Security may be worth the investment but ask what exactly you’re getting

Over the last month, telecom and IT networking vendors have been placing far more emphasis on security. It has almost become a game of one upmanship. One vendor says security is a big problem, and then another vendor comes along and says, “”It’s not just a big problem; it’s a huge problem.””

Last

month, Symantec CEO John Thompson warned it won’t be long before hackers launch an attack the day someone discovers a security vulnerability, rather than six months later (please see story, page 8).

One might expect the CEO of a software security maker to warn companies about security threats, but it’s not just the security specialists (such as Symantec, McAfee, Fortinet and BorderWare) who are sounding the alarm. Cisco Systems Inc. and Bell Canada are also catering to businesses’ fears of attacks on their networks.

Bell, for example, has launched Bell Canada Security Solutions Inc., a subsidiary that focuses exclusively on security (please see story, page 10).

Meanwhile, Cisco Systems Inc. released the 10 products of its “”self-defending network”” strategy at the RSA Security Conference in San Francisco (please see story, page 10). Cisco’s strategy includes application security, controlling the network and combining different functions (such as intrusion prevention, firewall, anomaly detection and anti-spyware) into one device.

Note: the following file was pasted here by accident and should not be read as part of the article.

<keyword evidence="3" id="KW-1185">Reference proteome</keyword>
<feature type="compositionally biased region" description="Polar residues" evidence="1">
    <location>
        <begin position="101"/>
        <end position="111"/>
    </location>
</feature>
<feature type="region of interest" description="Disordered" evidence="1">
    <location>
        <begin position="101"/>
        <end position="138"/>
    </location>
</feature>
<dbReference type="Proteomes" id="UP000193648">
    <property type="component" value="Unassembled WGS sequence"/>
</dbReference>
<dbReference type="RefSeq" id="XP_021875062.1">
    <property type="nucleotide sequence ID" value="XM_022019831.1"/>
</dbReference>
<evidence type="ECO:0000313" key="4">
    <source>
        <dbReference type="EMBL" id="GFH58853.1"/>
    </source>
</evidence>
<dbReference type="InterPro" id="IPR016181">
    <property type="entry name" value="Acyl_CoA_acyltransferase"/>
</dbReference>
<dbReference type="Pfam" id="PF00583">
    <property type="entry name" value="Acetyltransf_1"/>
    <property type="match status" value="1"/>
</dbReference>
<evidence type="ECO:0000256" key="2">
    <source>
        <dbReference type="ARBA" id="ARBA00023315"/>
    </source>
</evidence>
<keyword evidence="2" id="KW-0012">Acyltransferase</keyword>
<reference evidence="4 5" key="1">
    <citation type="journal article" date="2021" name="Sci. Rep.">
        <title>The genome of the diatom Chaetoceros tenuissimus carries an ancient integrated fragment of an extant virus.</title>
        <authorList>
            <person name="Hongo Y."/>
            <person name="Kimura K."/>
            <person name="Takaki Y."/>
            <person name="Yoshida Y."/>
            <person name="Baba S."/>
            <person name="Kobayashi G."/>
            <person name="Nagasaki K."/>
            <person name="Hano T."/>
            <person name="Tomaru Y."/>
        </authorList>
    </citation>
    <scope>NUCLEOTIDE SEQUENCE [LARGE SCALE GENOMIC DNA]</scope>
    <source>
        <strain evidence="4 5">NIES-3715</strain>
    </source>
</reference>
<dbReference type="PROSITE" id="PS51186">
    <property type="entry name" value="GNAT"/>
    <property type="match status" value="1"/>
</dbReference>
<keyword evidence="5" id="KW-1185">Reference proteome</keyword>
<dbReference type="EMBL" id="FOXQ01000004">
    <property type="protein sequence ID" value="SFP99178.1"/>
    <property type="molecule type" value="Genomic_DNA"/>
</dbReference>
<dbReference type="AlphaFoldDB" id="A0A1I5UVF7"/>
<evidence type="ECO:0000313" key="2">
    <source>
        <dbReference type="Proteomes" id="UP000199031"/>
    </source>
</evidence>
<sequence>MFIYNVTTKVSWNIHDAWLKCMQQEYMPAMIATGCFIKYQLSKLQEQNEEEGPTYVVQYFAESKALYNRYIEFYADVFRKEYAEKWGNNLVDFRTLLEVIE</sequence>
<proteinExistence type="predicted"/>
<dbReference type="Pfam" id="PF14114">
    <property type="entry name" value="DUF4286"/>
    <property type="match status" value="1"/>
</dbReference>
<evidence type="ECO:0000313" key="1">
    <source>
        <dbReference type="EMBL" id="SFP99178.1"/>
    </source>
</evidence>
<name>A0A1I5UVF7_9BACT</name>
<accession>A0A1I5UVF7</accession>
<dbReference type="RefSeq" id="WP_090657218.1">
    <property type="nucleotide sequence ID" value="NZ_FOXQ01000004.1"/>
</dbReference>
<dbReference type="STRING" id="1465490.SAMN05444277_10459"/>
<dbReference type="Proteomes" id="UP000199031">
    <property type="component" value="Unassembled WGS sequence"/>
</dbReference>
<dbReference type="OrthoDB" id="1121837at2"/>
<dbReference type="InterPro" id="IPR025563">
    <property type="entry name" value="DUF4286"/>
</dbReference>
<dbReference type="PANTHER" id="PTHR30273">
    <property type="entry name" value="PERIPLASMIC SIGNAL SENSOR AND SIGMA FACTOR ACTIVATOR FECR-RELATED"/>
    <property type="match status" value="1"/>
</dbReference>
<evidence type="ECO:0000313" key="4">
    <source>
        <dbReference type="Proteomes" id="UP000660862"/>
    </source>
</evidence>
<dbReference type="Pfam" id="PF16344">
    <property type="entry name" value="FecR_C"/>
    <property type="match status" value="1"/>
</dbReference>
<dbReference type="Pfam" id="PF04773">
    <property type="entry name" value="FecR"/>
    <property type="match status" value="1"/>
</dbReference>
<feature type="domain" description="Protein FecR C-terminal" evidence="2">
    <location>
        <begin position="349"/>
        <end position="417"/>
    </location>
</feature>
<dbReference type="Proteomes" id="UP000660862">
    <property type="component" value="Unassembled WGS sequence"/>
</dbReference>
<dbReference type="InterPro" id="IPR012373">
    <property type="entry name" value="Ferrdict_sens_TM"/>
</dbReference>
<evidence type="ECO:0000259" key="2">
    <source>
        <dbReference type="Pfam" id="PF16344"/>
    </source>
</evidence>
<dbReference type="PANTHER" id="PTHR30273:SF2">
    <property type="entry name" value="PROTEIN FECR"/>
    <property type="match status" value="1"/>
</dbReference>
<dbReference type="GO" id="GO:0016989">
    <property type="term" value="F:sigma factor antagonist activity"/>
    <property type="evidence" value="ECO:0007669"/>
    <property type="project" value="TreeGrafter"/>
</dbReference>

Most of the time, when vendors launch security products or initiatives, they present charts showing the cost of security breaches — due to downtime, lost business and other damages.

Before you sign a service contract with a major contractor or buy the latest and greatest security appliance, ask the provider a few questions. What specific threats will the product or service protect you from? Does the vendor offer money back if the product doesn’t work? What sort of guarantees are provided? Don’t be surprised if the vendor doesn’t guarantee anything. If this happens, it doesn’t mean it’s a bad idea to buy the product. But it might change your return on investment calculation — instead of preventing an attack that would cost $1 million, you’re only reducing the probability of a loss.

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Jim Love, Chief Content Officer, IT World Canada

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